Scene and Heard – CCCIX: Violet – Blacknoise ft. Maria Skaaren (reviewed by Dave Franklin)

29313871_195408037902593_4789006019575414784_nI have to be honest, when I saw the name and the geographic location of the band I did jump to some conclusions as to what to expect from this track. The last thing I need in my mind’s eye is a load of black clad Norwegians doing their best to look tough and demonic whilst sounding like the girl from The Exorcist (post-possession) over some excessive use of double kick drum and unnecessary guitar showboating. Thankfully, although Blacknoise certainly come from that corner of the music scene, Violet is actually much better than the conclusions that I drew.

Yes, there are some screamo vocals going on, but not many, the song being led by the much more palatable classic rock meets classical diva tones of Maria Skaarsen, which makes the play off between her dulcet vocals, the gruffer male harmonies and the fleeting troll impressions much easier to take. I’m sorry, but I just don’t get the point of those gurning, gargling grunts…but at least it comes with a lyric video in case you do want to decipher or even learn the words.

Musically the song is on much safer ground, combining the same classical interludes and sweeping cinematics, symphonic stylings and byzantine musical machinations that the likes of Nightwish or Evanescence were so adept at. Such music is built of musical high drama which when done right can be breath-taking, though all too often it falls into the realms pretentious, preposterous, bluntness and bombastic. Thankfully, I can report that Violet falls pretty much into the former category delivering a series of dynamic shifts and sonic crescendos, hard driven deliveries and ethereal vocals, walking that fine line between the symphonic and the super-charged that such music has to deftly juggle to work.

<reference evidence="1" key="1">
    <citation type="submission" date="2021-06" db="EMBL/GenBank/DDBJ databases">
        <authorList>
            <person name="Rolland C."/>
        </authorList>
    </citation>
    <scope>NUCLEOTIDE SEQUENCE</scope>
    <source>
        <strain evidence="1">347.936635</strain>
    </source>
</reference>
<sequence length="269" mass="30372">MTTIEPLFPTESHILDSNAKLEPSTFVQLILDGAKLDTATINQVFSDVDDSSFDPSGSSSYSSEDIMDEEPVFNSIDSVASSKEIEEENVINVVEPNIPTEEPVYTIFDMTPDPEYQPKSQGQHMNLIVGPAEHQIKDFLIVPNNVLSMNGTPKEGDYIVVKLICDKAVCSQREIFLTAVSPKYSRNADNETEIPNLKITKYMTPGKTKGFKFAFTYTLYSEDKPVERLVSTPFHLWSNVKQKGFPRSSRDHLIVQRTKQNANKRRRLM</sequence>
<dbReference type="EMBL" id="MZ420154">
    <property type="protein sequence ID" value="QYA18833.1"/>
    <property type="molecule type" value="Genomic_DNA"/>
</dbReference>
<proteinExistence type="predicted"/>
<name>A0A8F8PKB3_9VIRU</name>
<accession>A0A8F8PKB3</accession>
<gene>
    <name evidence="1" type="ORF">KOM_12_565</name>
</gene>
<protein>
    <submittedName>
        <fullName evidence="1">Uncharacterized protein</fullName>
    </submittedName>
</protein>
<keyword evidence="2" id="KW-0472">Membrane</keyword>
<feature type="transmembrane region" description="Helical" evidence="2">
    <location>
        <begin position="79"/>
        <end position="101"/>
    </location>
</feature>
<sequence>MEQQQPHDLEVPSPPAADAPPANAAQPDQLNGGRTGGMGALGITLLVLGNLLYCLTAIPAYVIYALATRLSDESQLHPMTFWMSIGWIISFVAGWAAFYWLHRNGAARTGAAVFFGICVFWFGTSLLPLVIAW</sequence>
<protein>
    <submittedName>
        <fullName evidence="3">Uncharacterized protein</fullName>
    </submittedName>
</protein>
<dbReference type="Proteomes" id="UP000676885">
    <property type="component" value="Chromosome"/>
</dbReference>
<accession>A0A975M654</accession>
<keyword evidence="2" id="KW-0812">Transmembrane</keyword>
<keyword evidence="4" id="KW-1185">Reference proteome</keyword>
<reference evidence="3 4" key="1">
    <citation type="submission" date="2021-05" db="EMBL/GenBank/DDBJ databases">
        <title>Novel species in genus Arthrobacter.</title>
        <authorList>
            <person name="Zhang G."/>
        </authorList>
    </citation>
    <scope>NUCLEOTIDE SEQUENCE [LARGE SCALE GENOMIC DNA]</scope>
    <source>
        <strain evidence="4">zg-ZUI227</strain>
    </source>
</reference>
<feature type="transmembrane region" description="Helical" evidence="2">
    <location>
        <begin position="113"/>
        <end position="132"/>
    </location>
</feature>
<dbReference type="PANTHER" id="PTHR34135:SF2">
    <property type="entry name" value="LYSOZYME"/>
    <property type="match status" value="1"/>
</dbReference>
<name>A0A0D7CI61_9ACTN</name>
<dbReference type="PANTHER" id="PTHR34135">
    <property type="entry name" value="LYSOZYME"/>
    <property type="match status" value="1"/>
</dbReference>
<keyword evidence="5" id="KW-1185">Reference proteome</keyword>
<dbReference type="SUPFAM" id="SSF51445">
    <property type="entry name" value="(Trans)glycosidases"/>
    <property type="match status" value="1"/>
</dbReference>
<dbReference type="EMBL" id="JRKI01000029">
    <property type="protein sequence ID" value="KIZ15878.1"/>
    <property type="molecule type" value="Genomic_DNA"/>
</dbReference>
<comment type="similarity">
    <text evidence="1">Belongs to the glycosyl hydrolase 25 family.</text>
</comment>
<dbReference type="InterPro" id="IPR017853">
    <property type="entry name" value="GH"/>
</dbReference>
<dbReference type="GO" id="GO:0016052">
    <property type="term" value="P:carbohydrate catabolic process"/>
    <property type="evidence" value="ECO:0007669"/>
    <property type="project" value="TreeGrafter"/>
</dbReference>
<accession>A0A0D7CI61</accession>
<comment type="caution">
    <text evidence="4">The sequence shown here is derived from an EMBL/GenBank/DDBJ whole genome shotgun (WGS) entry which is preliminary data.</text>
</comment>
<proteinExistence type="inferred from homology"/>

And work it does, the guitar breaks are great, driving the song for the most part rather than adding unnecessary top end soloing to feed the ego, the tsunami back beats and bass growls provide a solid platform for everything else to sit on, and as previously mentioned the different grades and tones of vocals add unexpected dimensions to a style of song that thrives on conflicting textures. Okay, we have heard this sort of thing before, but it often isn’t constructed this well and apart from a few Nordic names who have made a career on such big sounds, this sort of music generally gets the better of the artist behind it. But not this time, Violet really works. (I’m still not sure of the screamo vocals though but in the scheme of things, it is a small criticism.)

So we have heard it before but sometimes it is enough just to re-invent the wheel especially if the wheel in question allows you to open up the throttle and take a white-knuckle joyride through the side streets and alleyways of rock history before unashamedly heading down the highway to follow in the tyre marks of previous iconic musical suicide machines. Or something…I’m not great with analogy.

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